NetJets is Ready to Take Off in China

on July 10 2014 | in Boating & Aviation | by | with No Comments

Netjets, China, private aviation, airplane rental,

US business jet rental company NetJets is looking to shuttle China’s wealthy and Chinese corporate clients. The company hopes to get the green light to operate in China in August.

Founded in 1964, the Ohio-based NetJets offers rental of business jets; fractional ownership in which a customer buys a share of a plane rather than the entire aircraft and pays to have the use of a plane each year for certain number of hours; as well as aircraft management services such as hangaring, maintenance, cleaning for individuals and companies. It was acquired by billionaire investor Warren Buffet three years ago.

In China, the company will start by offering management services but eventually hopes its China business “will mirror its business in the US and Europe, selling fractional ownership of aircraft and sales of so called “flight cards” with prepurchased flight hours, according to The Wall Street Journal.

China is a small but growing market for private aviation. There are fewer than 300 privately owned jets that are authorized to fly in China. In comparison, there are an estimated 14,000 individual or corporate owners in the US who own about 12,000 business jets, according to Dan Hubbard, a spokesman for Washington-based National Business Aviation Association.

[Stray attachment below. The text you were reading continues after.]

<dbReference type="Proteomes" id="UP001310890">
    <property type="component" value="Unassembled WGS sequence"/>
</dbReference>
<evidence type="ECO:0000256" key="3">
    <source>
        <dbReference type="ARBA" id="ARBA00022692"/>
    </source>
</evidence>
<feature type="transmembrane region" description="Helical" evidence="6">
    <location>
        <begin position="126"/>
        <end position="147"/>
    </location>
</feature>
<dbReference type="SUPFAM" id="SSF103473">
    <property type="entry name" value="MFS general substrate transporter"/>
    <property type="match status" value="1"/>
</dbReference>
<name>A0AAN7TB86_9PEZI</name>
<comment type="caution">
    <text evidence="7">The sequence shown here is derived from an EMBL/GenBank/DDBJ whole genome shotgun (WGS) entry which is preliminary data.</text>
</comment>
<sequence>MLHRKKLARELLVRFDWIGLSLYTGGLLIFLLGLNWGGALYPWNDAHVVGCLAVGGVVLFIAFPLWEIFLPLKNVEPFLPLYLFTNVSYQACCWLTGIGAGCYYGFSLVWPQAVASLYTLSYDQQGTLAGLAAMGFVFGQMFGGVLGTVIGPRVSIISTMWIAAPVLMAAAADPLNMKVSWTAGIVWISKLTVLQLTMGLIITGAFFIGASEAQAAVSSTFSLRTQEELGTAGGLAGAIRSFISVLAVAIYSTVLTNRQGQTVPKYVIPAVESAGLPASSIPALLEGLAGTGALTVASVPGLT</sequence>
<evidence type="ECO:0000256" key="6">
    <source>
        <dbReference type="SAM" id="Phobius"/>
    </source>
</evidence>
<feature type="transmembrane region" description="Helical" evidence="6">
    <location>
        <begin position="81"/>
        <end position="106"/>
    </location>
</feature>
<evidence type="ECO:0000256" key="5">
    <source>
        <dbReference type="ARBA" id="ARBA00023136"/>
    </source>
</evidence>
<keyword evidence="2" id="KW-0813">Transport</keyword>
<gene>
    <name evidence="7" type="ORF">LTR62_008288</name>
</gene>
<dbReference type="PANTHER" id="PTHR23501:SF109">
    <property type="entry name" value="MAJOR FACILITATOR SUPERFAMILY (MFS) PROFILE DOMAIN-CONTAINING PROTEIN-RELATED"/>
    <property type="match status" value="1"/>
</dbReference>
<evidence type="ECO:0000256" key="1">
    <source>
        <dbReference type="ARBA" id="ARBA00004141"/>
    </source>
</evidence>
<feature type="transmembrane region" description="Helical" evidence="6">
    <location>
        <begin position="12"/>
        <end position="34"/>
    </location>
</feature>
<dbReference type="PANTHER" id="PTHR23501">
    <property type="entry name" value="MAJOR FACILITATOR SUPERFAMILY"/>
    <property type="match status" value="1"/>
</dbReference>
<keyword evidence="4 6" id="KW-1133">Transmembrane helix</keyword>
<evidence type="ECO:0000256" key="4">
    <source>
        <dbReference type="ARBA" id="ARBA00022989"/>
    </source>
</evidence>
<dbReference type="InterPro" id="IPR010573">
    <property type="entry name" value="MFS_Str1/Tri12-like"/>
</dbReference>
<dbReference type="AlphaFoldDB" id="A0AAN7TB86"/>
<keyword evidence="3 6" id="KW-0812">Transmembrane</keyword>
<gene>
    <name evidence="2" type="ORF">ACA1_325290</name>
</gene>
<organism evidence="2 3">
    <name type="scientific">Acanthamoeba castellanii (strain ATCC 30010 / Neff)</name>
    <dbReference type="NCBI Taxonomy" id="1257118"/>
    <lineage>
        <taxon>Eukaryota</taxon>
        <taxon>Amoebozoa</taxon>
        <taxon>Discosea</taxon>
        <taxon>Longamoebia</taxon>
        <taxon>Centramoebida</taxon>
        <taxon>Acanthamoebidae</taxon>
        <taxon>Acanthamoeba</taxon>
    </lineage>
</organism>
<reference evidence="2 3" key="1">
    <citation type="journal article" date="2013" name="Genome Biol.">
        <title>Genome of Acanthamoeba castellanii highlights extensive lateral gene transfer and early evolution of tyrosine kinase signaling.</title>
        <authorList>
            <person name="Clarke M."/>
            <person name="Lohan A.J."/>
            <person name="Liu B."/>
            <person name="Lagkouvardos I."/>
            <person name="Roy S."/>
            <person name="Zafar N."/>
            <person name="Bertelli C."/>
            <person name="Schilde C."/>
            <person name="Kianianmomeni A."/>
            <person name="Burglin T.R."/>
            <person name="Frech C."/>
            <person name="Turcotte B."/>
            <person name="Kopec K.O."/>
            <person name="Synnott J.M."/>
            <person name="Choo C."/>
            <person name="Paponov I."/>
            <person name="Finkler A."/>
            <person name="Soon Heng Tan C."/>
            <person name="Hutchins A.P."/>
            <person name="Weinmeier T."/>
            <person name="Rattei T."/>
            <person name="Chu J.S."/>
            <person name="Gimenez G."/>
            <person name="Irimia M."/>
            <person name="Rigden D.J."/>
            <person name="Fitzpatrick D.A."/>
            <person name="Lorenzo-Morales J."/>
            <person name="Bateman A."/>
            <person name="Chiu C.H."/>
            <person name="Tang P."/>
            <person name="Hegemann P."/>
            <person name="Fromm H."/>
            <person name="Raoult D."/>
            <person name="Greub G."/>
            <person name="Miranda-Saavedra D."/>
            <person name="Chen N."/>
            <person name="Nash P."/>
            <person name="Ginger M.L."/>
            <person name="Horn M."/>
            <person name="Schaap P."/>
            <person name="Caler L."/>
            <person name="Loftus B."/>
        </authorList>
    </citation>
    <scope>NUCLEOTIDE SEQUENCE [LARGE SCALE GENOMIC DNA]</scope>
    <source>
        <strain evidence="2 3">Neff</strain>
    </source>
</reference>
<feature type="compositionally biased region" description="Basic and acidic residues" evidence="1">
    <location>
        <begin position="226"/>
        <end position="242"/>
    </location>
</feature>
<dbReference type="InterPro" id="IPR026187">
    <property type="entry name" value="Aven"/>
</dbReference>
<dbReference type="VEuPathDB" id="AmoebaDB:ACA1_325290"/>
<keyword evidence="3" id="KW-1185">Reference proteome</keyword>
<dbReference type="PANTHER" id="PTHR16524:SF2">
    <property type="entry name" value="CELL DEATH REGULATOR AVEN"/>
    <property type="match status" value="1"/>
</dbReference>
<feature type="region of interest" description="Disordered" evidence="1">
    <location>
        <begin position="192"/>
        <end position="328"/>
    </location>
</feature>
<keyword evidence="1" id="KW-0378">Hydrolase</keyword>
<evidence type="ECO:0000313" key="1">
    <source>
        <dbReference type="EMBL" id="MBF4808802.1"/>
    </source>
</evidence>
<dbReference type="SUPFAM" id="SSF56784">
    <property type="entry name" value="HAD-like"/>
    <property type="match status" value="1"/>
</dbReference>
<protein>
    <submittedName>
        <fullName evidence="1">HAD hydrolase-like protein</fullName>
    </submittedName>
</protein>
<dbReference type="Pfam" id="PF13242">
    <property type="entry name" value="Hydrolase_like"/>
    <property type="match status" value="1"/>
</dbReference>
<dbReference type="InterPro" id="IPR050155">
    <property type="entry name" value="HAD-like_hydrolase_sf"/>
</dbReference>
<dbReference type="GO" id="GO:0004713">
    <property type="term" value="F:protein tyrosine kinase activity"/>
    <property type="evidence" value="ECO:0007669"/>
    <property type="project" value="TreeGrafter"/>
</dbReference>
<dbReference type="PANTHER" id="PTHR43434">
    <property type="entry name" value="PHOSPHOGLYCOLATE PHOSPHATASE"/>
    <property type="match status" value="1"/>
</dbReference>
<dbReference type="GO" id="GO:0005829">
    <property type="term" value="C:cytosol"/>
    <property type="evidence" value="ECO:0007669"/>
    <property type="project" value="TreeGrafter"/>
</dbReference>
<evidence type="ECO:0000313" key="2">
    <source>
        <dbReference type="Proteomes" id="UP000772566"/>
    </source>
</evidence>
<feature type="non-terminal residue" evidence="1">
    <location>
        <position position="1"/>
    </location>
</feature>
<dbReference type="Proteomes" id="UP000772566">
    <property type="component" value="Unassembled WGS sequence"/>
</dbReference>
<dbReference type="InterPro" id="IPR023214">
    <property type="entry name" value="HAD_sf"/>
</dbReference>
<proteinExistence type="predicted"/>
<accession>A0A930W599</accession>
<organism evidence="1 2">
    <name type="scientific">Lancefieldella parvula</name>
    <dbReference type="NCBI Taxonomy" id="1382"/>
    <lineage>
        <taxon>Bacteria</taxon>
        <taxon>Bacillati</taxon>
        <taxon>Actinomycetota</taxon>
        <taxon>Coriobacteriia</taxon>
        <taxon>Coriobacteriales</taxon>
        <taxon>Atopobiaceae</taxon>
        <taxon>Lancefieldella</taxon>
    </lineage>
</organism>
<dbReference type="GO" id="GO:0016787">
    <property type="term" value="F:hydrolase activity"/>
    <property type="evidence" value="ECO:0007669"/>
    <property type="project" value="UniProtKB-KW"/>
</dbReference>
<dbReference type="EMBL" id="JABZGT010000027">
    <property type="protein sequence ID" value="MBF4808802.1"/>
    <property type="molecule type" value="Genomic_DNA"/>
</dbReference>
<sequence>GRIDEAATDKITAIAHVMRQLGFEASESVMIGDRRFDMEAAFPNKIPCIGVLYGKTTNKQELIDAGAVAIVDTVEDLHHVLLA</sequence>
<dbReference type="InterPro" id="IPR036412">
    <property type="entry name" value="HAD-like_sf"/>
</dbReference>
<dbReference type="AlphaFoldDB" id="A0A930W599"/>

But as China emerges as a global economic center, the demand for private jets in China is taking off. Some are beginning to realize that it is a necessary tool for conducting business in a global economy.

“We firmly believe that China is an important growth market for private aviation,” NetJets spokesman Tom Hoyt says.

However, the Chinese government has not made it easy for private aviation to flourish given its tight flight-approval procedures that could takes days, which essentially takes away the value of business jets.

“Business aviation is an asset to a company largely because you can decide on a moment’s notice to go somewhere to pursue an opportunity or to get in front of a customer, or to conduct a meeting or visit a branch office for managerial reasons,” Hubbard says.

The Chinese government is taking steps to ease control on airspace and making the aviation system more flexible.

Others are also seeing the promise of China’s private aircraft market.

Gulfstream Aerospace Corp, maker of business jets, has “65 percent market share of the private-jet market in China and has seen its fleet in China grow fourfold over the last five years. It delivered its first aircraft to China in 2003 and has more than 130 planes at mainland, Hong Kong, Macao and Taiwan today,” according to China Daily.

In April, Gulfstream received an order for 60 business jets — one of the largest order in the company’s history — that included “the super mid-size G280, which costs $24.5 million, as well as the G650, priced at $64.5 million” from the Minsheng Financial Leasing Co.

NetJets entered the Chinese market in 2012 through into a joint venture with Hony Jinsi Investment Management and Fung Investments.

image credit: netjets

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